With the help of a friend, they gathered a team of volunteers, set up a war room in his friend’s home and began gathering videos from survivors and downloading hundreds of films from social media, mostly by typing “#nova.”

In the film (below in full, with Hebrew subtitles), viewers see what happened on that morning from the very personal perspective of those who were there.

The start of the film brings viewers into the beginning of the Negev rave, as friends exchange messages about what to wear and bring with them, and then as people enter the event, looking forward to 24 hours of partying.

Viewers get a sense of the mosh pit, the DJs grooving to the crowd, and then, a split screen with Hamas gunmen on mopeds, RPGs on their shoulders, shouting “Allah akbar!”

Very quickly, the tone changes as the first rockets streak through the sky with the October 7 sunrise, and the rave organizers quickly realize that something is happening and shut down the party.

“I’m so terrified, I’m so high,” says one young man as he records the first rockets launched into Israel.

“The party is over,” announces an organizer into a megaphone, telling the crowd they have 15 seconds to find shelter or lay on the ground and cover their heads when a siren sounds.

“Only in Israel,” says one reveler. “Who makes a party in Gaza?”

It’s one of the comments that portends the real, frightening truth of what happened, as it was later revealed that the Hamas gunmen did not initially know about the party, but happened upon it by chance as they invaded Israel, massacring hundreds and then dragging dozens of young people to captivity in Gaza.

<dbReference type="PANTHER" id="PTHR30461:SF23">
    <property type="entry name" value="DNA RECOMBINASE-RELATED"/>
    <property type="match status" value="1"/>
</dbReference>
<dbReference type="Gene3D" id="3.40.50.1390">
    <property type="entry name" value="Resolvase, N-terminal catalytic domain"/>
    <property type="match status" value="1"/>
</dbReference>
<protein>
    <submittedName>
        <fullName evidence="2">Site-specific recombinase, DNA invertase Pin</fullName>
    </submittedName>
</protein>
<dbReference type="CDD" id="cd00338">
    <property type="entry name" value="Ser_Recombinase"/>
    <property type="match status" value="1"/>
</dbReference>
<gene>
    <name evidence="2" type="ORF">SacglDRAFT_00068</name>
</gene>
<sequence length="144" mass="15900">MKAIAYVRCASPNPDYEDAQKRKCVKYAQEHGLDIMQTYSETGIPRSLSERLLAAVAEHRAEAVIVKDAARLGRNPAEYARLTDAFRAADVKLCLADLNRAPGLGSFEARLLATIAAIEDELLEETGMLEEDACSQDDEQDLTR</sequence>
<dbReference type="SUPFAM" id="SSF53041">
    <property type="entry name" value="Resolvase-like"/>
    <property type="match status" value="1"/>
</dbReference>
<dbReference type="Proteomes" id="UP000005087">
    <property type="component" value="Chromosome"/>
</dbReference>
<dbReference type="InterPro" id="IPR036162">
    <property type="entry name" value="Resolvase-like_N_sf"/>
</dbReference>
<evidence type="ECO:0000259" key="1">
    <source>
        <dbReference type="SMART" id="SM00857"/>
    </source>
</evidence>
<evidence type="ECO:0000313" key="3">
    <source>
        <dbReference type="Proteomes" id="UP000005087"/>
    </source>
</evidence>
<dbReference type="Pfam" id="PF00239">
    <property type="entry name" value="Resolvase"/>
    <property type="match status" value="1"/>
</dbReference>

The raw, unedited footage veers between partygoers calling and texting their parents, everyone trying to understand why the army and police aren’t on the scene, and whether it was better to hide or flee, while Hamas terrorists gun their mopeds forward, clearly thrilled with what lies ahead.

There are clips of people fleeing through the dry fields, phones in hand as they record what’s happening. Some people shut their eyes and pray as the terrorists’ bullets whistle by their heads. Others hide in ditches and gulleys, filming themselves and those nearby as a memento, they say, saying goodbye to their loved ones.

Hundreds flee gunmen at a music festival near Kibbutz Re’im, October 7, 2023. (Used in accordance with Clause 27a of the Copyright Law)

Those who tried to escape in cars fought their rising panic as they searched for a way out of the traffic jam that formed at the rave’s exit. They scream in pain when they think they recognize a friend among the bodies lying on the road or see dead bodies sitting in a bullet-ridden car.